Saving for a down payment is one of the major hurdles most first-time homebuyers face on their journey towards homeownership. However, with a clear savings goal, a solid savings plan, and adopting a few savings strategies, you’ll be well on your way to saving for your first home.
1 – Start with a clear savings goal
Start by calculating how much you will need for your down payment and closings costs. FinLocker users can use the Home Affordability calculator, which will estimate a total home budget based on your income, and display the minimum down payment for a Conventional (3%), FHA (3.5%) and VA (0%) home loan, and the estimated closing costs for each loan type.
The example scenarios below are based on a 30-year mortgage term at a 4.25% interest rate.
On a $75,000 annual income you could afford a $265,000 home with a Conventional loan
- Monthly Payment: $1750.67
- 3% Down Payment: $7,940.00
- Est. Closing Costs: $10,587.00
- Total to Save: $18,527.00
On a $75,000 annual income you could afford a $286,808 home with an FHA loan
- Monthly Payment: $1937.03
- 3.5% Down Payment: $10,038.00
- Est. Closing Costs: $11,472.00
- Total to Save: $21,510.00
On a $75,000 annual income you could afford a $411,506 home with a VA loan
- Monthly Payment: $2530.59
- 0% Down Payment: $00.00
- Est. Closing Costs: $16,460.00
- Total to Save: $16,460.00
2 – Create a household budget
1. Write down your bills and regular expenses.
• Bills that are the same each month, like rent
• Bills that might change slightly each month, like utilities
• Bills you pay once or twice a year, like car insurance
• Minimum credit card or loan payments. Anything beyond the minimum goes into the savings and debt repayment category.
• Transportation or Gas
• Entertainment, Cable
• Unplanned expenses, like car repairs or medical bills
• Child care or other expenses you need so you can work.
2. Write down how much money you make after tax.
3. Subtract your bills and expenses from how much money you make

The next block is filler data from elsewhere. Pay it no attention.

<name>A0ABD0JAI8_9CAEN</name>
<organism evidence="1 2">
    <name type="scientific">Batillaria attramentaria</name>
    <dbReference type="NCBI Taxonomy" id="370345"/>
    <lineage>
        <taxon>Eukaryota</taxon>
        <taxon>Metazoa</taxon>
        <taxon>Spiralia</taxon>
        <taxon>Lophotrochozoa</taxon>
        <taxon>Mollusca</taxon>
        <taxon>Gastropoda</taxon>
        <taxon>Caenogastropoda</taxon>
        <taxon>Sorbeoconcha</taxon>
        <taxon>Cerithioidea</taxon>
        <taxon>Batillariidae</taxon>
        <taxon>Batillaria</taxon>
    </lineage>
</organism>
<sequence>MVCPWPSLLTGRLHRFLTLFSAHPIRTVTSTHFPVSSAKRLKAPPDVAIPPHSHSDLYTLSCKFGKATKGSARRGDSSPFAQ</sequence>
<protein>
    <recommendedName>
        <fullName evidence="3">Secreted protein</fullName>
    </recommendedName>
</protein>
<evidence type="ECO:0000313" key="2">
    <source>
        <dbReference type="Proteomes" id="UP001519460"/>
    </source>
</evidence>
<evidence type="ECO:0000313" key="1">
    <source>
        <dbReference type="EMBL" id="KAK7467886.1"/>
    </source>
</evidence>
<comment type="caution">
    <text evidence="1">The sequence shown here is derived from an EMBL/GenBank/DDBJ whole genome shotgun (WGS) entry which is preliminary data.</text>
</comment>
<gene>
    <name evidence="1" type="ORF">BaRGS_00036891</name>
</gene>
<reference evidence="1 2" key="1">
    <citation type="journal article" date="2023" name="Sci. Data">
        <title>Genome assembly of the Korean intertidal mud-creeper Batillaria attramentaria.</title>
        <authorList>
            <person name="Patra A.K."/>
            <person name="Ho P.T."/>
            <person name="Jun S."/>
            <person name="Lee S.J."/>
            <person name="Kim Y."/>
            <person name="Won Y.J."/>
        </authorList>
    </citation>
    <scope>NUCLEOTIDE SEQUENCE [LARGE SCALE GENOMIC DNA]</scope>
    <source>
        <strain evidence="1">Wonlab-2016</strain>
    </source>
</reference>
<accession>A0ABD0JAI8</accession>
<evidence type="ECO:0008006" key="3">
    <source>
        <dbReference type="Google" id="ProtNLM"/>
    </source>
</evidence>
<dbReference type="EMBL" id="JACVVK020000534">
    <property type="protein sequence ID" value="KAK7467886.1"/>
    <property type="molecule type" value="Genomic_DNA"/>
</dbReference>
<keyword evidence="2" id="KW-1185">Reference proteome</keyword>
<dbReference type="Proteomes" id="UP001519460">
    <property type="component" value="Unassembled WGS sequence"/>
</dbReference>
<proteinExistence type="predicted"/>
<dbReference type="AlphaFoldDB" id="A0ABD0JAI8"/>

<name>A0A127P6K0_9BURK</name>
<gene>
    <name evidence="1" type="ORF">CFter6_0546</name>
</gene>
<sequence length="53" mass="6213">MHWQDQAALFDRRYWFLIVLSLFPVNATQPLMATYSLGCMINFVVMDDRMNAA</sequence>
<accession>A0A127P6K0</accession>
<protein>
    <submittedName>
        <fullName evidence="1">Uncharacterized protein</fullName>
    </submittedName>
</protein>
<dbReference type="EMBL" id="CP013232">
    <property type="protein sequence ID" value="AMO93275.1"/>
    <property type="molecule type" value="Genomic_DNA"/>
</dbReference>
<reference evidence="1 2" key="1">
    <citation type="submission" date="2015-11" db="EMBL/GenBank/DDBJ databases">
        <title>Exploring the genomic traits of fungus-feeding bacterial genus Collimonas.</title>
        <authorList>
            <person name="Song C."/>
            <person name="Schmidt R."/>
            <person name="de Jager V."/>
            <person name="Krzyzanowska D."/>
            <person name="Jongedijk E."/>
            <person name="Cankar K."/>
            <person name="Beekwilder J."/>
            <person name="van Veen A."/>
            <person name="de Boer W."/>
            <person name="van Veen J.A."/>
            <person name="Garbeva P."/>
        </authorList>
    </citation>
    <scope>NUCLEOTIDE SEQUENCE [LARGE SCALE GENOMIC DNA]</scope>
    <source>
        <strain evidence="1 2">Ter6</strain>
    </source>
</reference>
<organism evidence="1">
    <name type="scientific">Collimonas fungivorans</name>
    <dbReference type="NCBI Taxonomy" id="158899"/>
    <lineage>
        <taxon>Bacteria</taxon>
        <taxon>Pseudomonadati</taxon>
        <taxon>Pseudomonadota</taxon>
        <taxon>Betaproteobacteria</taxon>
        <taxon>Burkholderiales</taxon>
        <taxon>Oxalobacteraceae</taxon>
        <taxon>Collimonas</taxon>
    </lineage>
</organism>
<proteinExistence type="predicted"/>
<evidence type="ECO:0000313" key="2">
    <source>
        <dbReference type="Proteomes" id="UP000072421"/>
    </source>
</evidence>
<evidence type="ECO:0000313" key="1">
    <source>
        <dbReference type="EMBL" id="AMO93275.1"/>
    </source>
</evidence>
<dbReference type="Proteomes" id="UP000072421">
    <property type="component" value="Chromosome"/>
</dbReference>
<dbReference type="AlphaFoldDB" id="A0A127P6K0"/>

4. Review your budget to see what you do not need or how you could spend less.
5. At the start of each month, plan how you will spend the money you earn that month.
6. At the end of the month, see if you spent what you had planned.
3 – Avoid your spending triggers
While you were reviewing your bank account transactions, you may have noticed a few spending habits that you can adjust to find additional savings.
We all have those places or people that make us want to spend a little too much. Maybe it’s a discount department store or auto shop, or the need to upgrade your phone with each new release. Until you’re feeling confident with your budget, limit your contact with those triggers, so you can focus on what you’ve planned to spend in that category. Challenge yourself: Can you resist the temptation to upgrade your phone while you’re saving and working on improving your credit?
4 – Go on a 30-day spending diet
For one month, only make essential purchases: no new clothes, no take-out, no new gadgets or toys. Deposit the money you saved each week into your savings account. At the end of the month, see what areas you can maintain to keep your savings growing.
5 – Think before you shop
Buying something impulsively, can throw your budget out of whack. Instead, give yourself 24 hours before purchasing. You’ll typically wake up the next day a little less excited about that deal, which can help you feel confident about making future buying decisions rationally.
6 – Look for savings before you shop
If you regularly shop at certain stores, you probably know when they offer their best deals, so wait to shop then. Check out your supermarket’s weekly sales so you can plan your shopping list, and stock up on the sale items you regularly use. Save even more at the supermarket with coupons online or in the supermarket’s app.
7 – Adjust your insurance
If you only use your car for local trips, ask your auto insurance company if you can adjust your insurance coverage to save money on your monthly premiums. An independent insurance broker can also find other ways to save, such as increasing your deductible amounts or combining multiple policies with the same provider.
8 – Open a separate savings account
Reduce the temptation to spend the money you’ve been saving by stashing the money in a separate savings account. If you’ve noticed that you can regularly save $100 from each paycheck, ask your employer to set up an automatic deposit for a set amount from each paycheck into this account. Look for a financial institution that pays interest on the savings account.